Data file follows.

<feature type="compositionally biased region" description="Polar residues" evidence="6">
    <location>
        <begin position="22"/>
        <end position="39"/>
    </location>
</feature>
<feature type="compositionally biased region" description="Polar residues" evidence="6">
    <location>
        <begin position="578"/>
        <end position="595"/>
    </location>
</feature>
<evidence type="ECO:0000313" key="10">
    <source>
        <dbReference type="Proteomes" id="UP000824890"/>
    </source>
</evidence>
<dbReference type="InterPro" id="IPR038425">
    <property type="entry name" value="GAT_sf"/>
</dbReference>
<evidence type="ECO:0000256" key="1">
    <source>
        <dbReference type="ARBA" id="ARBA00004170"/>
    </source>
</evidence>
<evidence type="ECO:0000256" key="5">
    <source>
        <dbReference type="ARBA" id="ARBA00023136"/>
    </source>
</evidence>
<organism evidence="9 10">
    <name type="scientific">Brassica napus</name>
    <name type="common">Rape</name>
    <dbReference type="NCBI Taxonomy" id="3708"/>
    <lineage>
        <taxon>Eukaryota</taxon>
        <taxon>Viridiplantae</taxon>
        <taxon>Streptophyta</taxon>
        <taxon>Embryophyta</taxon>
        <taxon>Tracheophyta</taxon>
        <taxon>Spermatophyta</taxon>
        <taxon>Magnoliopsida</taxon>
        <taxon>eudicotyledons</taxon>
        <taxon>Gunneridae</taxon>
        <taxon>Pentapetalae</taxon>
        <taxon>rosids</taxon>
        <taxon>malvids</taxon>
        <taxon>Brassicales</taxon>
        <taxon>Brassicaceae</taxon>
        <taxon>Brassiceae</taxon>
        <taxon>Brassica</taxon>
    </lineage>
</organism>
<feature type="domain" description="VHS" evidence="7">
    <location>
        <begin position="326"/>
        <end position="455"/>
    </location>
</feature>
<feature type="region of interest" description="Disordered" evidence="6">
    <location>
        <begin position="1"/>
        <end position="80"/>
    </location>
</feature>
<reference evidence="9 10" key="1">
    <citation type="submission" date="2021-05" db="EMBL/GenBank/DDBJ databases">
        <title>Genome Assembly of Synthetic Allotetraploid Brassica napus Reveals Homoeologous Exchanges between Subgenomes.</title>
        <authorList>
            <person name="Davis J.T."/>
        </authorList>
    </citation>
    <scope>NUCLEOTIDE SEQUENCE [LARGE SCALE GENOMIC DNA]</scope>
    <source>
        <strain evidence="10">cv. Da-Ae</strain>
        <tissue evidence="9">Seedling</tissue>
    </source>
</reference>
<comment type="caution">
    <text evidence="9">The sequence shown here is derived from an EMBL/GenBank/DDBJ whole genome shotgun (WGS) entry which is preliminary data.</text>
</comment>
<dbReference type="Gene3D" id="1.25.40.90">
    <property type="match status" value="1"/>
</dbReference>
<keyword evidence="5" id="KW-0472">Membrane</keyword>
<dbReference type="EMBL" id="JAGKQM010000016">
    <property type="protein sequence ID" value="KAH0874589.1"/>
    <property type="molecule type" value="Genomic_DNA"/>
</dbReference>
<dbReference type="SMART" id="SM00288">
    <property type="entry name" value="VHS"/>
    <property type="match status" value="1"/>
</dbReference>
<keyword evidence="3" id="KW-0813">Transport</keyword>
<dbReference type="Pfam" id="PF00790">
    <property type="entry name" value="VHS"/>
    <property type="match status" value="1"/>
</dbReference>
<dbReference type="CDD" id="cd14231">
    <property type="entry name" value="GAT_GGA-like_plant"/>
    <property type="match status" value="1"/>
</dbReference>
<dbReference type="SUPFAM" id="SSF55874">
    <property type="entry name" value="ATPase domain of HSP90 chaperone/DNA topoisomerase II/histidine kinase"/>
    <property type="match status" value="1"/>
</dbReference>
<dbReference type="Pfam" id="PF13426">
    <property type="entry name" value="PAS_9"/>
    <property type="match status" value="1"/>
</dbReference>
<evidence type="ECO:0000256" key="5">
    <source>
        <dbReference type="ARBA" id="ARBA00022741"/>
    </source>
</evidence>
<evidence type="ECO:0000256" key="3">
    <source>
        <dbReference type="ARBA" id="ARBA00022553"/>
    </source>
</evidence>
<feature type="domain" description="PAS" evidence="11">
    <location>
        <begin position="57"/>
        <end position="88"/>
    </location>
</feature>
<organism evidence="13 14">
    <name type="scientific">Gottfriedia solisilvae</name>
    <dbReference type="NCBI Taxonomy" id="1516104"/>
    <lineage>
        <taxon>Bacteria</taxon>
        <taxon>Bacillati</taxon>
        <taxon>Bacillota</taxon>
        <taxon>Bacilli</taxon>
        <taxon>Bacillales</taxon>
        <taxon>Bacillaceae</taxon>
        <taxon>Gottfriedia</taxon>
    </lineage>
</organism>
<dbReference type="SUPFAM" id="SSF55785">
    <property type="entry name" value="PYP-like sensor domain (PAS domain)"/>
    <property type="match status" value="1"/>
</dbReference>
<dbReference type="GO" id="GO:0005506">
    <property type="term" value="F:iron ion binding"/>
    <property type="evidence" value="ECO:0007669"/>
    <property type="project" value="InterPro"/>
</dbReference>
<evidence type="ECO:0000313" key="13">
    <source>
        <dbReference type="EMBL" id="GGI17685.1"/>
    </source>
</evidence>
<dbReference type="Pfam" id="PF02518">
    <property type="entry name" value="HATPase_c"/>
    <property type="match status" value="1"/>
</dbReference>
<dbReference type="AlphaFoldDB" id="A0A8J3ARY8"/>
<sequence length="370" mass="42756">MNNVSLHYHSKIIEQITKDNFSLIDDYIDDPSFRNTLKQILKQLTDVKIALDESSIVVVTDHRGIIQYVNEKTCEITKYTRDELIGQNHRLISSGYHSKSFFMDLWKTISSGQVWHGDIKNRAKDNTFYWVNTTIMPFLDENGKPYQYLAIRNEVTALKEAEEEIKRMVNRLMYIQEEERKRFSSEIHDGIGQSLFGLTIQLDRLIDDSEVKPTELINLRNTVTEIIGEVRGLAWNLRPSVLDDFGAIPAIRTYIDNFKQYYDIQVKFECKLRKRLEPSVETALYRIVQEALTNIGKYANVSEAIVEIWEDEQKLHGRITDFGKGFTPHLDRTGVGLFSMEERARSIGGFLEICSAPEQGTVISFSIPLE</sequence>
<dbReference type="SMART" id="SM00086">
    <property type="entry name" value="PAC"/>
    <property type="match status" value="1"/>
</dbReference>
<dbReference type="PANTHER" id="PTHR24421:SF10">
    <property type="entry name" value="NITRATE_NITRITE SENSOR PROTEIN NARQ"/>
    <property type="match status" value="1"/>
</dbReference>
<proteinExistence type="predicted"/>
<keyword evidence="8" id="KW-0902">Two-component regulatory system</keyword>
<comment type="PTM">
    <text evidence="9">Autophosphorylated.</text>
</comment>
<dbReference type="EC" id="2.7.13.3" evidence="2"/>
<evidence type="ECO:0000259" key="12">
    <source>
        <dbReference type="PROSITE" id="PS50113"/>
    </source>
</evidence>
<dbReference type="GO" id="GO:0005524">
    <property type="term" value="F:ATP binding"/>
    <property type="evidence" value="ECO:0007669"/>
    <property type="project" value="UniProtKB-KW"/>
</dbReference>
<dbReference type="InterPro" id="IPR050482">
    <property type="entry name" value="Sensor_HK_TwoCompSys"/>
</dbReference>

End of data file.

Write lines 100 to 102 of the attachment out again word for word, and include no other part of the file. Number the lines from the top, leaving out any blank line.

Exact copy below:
    <property type="entry name" value="GAT_GGA-like_plant"/>
    <property type="match status" value="1"/>
</dbReference>